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native and original integrity. To provide effectually for the maintenance of the social virtues, it hath pleased God to implant in man, not only the power of reason, which enables him to see the connexion between his own happiness and that of others, but also certain instincts and propensities, which make him feel it, and, without reflexion, incline him to take part in foreign interests. For, among the other wonders of our make, this is one, that we are so formed as, whether we will or no, to rejoice with them that rejoice, and weep with them that weept. But now this sympathetic tenderness, which nature hath put into our hearts for the concerns of each other, may be much impaired by habitual neglect, or selfish gratifications. If, instead of listening to those calls of nature, which, on the entrance into life, are incessantly, but gently, urging us to acts of generosity, we turn a deaf ear to them, and, charmed by the suggestions of selflove, yield up ourselves to the dominion of the grosser appetite, it cannot be but that the love of others, however natural to us, must decline, and Become, at length, a feeble motive to action; or, which amounts to the same thing, be constantly overpowered by the undue prevalence of other principles. Thus we may see, how ambition, avarice, sensuality, or any other of the more selfish passions, tends directly, by indulgence, to obstruct the growth of charity; and how favourable an uncorrupt mind is to the production and maturity of this divine virtue.

t Rom. xii. 15.


But, further, the impurities of the heart do not only hinder the exertions of benevolence ; ; they have even a worse effect, they cause us to pervert and misapply it. It is not, perhaps, so easy a matter, as some imagine, to divest ourselves of all attachment to the interest of our fellow-creatures. But, by a long misuse of our faculties, we may come in time to mistake the objects of true interest; and so be carried, by the motives of benevolence itself, to do irreparable mischief to those we would most befriend and oblige. This seems to be the case of those most abandoned of all sinners, who take pains to corrupt others, and not only do wicked things themselves, but have pleasure in those who do them. All that can be said for these unhappy victims of their own lusts, is, that their perverted benevolence prompts them to encourage others in that course of life, from which, if it were rightly exercised, they would endeavour, with all their power, to divert them. .

u Rom. i. 32.

So necessary it is, that charity should be out of a pure heart! It is polluted in its very birth, unless it proceed from an honest mind: it is spurious and illegitimate, if it be not so descended.

II. The next step in this line of moral ancestry, is a GOOD CONSCIENCE: which phrase is not to be taken here in the negative sense, and as equivalent only to a pure heart; but as expressing a further, a positive degree of goodness. For so we find it explained elsewhere'; having, says St. Peter, a GOOD CONSCIENCE, that whereas they speak evil of you, as EVIL DOERS, they may be ashamed that falsely accuse your GOOD CONVERSATION in Christ Jesus : for it is better, if the will of God be so, that ye suffer for WELL DOING, than for evil doing * Whence, by a good conscience, we are authorized to understand a mind, conscious to itself of beneficent actions. And thus the Apostle's intention will be, to insinuate to us, that, to be free from depraved affections, we must be actively virtuous ; and that we must be zealous in good works, if we would attain to that purity of heart, which is proper to beget the genuine virtue of Christian charity.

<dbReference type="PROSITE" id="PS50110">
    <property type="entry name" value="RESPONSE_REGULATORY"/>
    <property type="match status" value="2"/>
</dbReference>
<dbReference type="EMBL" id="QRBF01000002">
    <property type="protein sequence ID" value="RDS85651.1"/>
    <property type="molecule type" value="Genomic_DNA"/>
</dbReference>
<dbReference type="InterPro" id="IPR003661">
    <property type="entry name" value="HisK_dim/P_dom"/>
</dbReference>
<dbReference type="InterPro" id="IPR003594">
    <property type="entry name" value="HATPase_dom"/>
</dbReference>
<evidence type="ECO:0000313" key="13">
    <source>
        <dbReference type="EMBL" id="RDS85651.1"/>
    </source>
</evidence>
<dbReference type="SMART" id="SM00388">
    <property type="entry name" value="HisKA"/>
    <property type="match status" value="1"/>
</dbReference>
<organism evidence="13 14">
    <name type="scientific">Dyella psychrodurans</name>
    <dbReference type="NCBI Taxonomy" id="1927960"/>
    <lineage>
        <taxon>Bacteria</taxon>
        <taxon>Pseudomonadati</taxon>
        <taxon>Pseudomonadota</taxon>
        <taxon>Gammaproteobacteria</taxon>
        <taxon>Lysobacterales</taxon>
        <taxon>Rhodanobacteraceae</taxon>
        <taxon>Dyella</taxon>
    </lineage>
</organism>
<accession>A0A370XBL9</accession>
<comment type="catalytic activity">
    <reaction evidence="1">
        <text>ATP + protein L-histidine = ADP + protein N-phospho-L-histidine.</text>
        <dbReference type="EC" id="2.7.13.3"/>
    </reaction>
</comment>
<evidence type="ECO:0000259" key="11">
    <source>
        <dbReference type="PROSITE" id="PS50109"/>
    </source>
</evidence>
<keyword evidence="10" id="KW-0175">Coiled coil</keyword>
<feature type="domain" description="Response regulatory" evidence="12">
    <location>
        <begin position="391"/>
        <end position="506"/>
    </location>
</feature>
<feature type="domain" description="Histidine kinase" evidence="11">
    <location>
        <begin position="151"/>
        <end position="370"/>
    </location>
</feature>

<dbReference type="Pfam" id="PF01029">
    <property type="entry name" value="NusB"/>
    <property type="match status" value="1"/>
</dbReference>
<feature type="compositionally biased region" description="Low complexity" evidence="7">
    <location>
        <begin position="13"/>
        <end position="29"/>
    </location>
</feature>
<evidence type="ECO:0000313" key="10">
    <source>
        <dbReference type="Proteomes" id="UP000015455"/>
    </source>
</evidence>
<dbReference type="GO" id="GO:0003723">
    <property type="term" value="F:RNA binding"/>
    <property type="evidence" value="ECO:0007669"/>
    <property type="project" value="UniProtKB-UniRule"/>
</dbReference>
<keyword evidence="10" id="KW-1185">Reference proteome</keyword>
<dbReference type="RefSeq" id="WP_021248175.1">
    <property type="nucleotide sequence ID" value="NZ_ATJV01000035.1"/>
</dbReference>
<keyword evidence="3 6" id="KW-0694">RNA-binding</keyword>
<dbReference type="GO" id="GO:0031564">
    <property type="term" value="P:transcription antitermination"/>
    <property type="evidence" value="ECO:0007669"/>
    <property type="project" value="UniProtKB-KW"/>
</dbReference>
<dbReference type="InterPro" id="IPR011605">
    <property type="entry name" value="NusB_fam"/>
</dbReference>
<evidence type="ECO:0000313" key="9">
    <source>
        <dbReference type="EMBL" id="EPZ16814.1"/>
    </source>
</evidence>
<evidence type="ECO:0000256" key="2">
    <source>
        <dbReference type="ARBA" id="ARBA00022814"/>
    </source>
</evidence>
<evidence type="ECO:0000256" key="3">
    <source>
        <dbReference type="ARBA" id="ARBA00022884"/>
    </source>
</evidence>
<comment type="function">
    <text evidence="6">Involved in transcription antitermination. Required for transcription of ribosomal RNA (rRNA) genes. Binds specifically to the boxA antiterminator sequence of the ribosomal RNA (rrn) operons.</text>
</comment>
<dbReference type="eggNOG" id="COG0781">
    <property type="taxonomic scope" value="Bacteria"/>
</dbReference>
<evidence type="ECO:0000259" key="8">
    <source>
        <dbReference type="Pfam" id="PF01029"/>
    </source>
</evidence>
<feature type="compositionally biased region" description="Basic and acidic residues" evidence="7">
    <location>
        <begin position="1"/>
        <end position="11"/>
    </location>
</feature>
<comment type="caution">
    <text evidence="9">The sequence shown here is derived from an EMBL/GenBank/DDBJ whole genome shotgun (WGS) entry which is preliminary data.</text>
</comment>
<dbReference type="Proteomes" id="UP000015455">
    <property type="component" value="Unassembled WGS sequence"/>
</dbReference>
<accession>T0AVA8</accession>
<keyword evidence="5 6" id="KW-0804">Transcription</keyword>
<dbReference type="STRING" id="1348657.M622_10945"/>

* | Peter üj. 16.

For, we may conceive of the matter, thus. A good conscience, or a mind enured to right action, is most likely, and best enabled, to shake off all corrupt partialities ; and, as being intent on the strenuous exercise of its duty, in particular instances, to acquire, in the end, that tone of virtue, which strengthens, at once, and refines the affections, till they expand themselves into an universal good-will. Thus we see that, without this moral discipline, we should scarce possess, or not long retain, a pure heart ; and that the heart, if pure, would yet be inert and sluggish, and unapt to entertain that prompt and ready benevolence, which true charity implies.

So that an active practical virtue, as serving both to purify and invigorate the kind affections, has deservedly a place given to it in this lineal descent of Christian love. But,

III. The Apostle rises higher yet in this genealogical scale of charity, and acquaints us that a good conscience, or a course of active positive virtue, is not properly and lawfully descended, unless it proceed from a FAITH UNFEIGNED, that is, a sincere undissembled belief of the Christian religion.

And the reason is plain. For there is no dependance co virtuous practice; we cannot expect that it should either be steady, or lasting, unless the principle, from which it flows, be something nobler and more efficacious, than considerations taken from the beauty, propriety, and usefulness of virtue itself. Our active powers have need to be sustained and strengthened by energies of a higher kind, than those which mere philosophy supplies. We shall neither be able to bear up against the difficulties of a good life, nor to stand out against the temptations, which an evil world is always ready to throw in our way, but by placing a firm trust on the promises of God, and by keeping our minds fixed on the glorious hopes and assurances of the Gospel. And experience may satisfy us, that practical virtue has no stability or consistency, without these supports,

Besides, considering a good conscience, or a moral practical conduct, with an eye to its influence on a pure heart, till it issue in complete charity, we cannot but see how the Christian

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